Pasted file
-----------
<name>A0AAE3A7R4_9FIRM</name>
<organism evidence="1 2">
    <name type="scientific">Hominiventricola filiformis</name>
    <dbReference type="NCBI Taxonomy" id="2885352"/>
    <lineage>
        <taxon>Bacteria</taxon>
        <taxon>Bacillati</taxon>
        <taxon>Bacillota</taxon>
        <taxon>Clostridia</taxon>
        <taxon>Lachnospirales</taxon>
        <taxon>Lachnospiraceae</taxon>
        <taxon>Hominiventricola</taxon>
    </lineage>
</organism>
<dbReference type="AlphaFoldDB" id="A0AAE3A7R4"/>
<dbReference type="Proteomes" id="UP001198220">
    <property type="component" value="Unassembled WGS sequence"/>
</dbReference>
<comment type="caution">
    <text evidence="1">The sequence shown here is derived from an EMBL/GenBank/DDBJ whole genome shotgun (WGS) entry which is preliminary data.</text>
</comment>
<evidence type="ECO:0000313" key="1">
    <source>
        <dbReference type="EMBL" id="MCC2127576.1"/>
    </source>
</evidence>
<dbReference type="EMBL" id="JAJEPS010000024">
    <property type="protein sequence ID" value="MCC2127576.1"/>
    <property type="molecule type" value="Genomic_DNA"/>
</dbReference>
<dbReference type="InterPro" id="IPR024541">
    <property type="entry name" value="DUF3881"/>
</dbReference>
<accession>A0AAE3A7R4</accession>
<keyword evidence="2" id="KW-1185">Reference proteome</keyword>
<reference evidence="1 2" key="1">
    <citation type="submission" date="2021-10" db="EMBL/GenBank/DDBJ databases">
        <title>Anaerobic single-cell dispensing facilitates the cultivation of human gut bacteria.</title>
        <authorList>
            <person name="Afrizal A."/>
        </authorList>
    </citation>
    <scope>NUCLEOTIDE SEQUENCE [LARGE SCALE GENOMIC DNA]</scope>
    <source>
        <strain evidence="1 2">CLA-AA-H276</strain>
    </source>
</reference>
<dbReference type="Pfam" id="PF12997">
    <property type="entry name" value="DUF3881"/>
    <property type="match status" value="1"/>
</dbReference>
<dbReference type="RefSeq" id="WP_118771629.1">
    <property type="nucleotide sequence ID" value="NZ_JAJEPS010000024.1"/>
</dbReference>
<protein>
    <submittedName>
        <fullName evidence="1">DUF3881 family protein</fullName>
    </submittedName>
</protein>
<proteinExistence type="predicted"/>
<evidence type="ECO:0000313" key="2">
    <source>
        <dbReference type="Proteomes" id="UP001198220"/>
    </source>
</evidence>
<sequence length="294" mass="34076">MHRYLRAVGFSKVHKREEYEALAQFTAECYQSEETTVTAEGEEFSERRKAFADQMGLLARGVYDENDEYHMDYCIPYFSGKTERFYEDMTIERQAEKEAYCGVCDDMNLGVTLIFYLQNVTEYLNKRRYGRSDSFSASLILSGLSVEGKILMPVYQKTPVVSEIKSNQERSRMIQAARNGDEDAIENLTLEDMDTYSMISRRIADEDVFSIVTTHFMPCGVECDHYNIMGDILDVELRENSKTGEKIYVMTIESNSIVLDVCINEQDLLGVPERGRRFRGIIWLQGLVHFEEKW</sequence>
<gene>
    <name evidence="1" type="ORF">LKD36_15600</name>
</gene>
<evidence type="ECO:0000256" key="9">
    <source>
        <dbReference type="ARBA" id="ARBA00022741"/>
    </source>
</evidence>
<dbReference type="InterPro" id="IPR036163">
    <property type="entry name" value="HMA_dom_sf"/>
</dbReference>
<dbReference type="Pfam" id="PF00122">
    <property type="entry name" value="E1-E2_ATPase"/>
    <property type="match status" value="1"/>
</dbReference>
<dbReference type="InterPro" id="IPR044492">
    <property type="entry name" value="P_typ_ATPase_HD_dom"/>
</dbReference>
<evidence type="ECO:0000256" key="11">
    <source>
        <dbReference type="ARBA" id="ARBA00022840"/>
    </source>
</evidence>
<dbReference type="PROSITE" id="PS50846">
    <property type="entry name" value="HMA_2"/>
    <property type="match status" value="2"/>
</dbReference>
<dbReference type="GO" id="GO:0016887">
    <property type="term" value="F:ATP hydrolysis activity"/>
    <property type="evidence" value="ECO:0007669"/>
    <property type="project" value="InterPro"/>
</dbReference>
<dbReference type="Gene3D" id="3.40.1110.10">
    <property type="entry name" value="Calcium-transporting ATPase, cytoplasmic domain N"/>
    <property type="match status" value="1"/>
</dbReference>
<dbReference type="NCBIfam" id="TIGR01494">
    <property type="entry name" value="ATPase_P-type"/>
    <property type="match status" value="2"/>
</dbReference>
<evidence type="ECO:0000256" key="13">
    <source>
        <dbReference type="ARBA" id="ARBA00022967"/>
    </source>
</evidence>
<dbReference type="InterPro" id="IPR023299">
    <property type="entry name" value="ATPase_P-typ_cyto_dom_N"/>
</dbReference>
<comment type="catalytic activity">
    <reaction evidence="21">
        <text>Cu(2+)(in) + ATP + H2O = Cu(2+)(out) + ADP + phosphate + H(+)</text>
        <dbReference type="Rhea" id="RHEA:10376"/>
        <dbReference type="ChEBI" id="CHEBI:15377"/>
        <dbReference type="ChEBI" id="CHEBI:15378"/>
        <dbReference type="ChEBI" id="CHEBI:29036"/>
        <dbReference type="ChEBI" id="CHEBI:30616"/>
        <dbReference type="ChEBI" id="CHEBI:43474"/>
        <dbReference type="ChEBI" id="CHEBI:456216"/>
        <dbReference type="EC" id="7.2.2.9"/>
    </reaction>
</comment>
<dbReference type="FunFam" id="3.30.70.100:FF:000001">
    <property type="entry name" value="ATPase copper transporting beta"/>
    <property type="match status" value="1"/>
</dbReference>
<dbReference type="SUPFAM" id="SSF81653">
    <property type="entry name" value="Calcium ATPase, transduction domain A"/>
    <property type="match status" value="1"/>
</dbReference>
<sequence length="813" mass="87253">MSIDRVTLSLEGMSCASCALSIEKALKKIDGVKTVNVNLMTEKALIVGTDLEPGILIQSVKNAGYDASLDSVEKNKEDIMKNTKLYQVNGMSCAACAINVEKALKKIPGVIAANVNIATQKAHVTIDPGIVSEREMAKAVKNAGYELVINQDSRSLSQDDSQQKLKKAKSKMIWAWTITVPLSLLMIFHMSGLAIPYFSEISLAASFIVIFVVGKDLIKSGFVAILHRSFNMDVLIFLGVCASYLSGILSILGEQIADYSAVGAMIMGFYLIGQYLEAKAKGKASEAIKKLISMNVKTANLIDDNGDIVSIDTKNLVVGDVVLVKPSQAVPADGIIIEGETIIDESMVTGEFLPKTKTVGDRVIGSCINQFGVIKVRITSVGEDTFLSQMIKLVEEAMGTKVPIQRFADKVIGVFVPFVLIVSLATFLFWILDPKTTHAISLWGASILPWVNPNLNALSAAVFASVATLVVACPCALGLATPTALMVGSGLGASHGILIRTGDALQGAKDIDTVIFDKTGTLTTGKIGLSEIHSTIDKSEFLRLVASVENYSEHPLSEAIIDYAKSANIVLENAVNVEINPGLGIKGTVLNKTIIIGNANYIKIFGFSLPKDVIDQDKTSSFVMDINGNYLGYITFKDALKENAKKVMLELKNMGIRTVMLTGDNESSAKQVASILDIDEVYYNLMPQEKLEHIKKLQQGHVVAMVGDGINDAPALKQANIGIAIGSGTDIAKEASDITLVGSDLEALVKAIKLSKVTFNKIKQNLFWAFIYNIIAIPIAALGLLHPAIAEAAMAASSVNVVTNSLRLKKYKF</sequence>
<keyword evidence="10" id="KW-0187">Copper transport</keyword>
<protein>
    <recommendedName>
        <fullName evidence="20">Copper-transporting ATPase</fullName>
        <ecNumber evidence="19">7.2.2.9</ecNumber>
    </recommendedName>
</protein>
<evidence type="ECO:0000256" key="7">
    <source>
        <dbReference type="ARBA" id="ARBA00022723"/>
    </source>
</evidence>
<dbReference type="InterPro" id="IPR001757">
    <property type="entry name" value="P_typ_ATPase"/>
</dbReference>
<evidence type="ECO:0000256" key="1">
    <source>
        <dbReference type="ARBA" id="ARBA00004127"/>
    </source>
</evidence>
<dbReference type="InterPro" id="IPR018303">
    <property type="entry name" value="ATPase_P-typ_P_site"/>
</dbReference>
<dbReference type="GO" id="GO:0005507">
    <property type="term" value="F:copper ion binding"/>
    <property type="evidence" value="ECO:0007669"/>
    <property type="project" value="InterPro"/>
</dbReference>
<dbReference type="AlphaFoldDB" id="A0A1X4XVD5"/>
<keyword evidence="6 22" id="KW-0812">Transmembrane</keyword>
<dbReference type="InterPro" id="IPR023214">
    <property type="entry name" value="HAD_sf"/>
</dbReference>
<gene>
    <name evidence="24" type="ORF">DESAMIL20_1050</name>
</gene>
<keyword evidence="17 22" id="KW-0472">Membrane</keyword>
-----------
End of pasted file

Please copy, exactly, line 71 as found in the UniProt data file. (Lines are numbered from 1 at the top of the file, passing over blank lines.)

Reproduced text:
    <source>